"All happy families are alike, but each unhappy family is unhappy in its own way." Leo Tolstoy's Anna Karenina begins with his famous lament about the vagaries of family life. In a country where the dictates of family shape so much of private as well as public life, it is intriguing to ask what effect this has on notions of justice or public morality. Can we say something about this in a general way, or are Indian families simply too diverse for useful generalisations? Tolstoy cautioned us that explanations of society are easy to come by when the underlying social machinery is running smoothly, but a good theory works when the social machine starts falling apart.

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 •  Rajesh Kasturirangan
 •  Culture
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 •  Printer friendly version In my earlier article, I made the theoretical claim that Indians learn their notions of justice from their experience of growing up in a family and from the extended community that surrounds the family. This environment, being partly subjective, leads to notions of justice that are not the same as the abstract notions of justice prevalent in the west. If my claims are true then care, rather than 'equality before the law', is the notion that is at the foundation of Indian notions of justice. Let me be precise; it is not that we shouldn't aim for equality before the law, but achieving durable equality requires treating it as an outcome rather than as the starting point.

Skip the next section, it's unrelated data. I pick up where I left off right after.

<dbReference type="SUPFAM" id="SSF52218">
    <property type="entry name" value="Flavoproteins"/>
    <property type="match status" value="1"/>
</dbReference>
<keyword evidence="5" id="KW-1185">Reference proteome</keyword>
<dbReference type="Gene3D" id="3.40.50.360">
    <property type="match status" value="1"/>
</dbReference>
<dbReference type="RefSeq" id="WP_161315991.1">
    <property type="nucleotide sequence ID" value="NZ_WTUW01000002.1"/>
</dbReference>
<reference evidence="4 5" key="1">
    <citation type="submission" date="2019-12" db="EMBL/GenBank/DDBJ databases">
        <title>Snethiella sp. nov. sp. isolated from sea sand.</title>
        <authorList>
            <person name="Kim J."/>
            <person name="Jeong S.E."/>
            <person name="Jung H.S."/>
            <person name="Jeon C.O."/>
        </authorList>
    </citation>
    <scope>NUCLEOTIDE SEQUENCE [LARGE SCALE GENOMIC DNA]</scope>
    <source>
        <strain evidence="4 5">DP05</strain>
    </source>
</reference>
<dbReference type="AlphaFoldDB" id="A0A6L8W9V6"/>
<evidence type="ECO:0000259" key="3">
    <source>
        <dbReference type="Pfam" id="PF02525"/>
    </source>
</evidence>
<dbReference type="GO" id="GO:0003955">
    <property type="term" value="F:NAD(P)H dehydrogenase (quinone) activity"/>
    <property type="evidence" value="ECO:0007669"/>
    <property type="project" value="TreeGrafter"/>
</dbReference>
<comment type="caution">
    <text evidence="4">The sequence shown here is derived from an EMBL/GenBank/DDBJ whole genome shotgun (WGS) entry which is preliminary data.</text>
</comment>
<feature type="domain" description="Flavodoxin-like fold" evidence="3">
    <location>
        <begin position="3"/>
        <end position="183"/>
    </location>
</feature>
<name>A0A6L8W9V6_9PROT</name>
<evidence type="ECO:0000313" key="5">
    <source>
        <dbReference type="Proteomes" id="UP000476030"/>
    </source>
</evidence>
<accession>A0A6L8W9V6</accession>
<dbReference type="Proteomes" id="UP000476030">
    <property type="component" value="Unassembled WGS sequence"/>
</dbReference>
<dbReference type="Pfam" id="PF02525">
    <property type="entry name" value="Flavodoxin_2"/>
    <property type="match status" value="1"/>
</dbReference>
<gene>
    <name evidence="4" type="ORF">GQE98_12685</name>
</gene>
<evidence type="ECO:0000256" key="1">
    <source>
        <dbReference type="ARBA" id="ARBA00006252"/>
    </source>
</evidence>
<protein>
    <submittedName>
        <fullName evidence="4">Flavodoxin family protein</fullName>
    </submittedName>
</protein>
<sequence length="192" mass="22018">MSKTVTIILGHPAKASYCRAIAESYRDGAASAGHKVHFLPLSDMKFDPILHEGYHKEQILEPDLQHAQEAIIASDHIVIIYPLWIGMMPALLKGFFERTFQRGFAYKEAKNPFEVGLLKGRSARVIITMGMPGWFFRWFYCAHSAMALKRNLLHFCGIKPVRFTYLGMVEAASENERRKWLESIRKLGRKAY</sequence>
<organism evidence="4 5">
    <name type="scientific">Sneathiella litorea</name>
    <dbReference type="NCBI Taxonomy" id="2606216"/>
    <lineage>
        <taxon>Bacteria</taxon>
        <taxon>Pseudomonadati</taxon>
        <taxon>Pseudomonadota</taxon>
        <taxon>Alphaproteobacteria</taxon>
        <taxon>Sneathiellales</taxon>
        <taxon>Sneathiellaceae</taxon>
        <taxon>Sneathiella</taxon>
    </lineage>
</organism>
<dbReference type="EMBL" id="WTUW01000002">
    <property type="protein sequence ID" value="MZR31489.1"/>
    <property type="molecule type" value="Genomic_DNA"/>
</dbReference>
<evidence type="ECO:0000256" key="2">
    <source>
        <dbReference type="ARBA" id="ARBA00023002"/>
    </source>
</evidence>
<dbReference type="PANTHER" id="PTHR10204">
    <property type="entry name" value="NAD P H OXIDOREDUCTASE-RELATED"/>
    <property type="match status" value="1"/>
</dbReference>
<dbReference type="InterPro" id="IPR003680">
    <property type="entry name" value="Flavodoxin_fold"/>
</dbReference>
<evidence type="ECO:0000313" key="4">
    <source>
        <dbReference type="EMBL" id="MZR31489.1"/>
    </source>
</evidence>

Are there any patterns?

The discerning reader might strenuously object to such a happy family of claims. I can think of three main lines of argument against my thesis. The first and perhaps most important objection is that justice is fundamentally impersonal, and therefore, we cannot achieve equality until we jettison personalised notions of care for abstract notions of justice. The second objection is that the family has nothing to do with justice; after all, human beings grow up in families in Europe as well, so there is nothing special about the family and justice in India. Isn't it true that the real problems of inequality are because of entrenched caste, class, gender and religious hierarchies? I have already mentioned the third objection - even if the family is the cradle of our ideas of justice, aren't Indian families too diverse to be theorised about?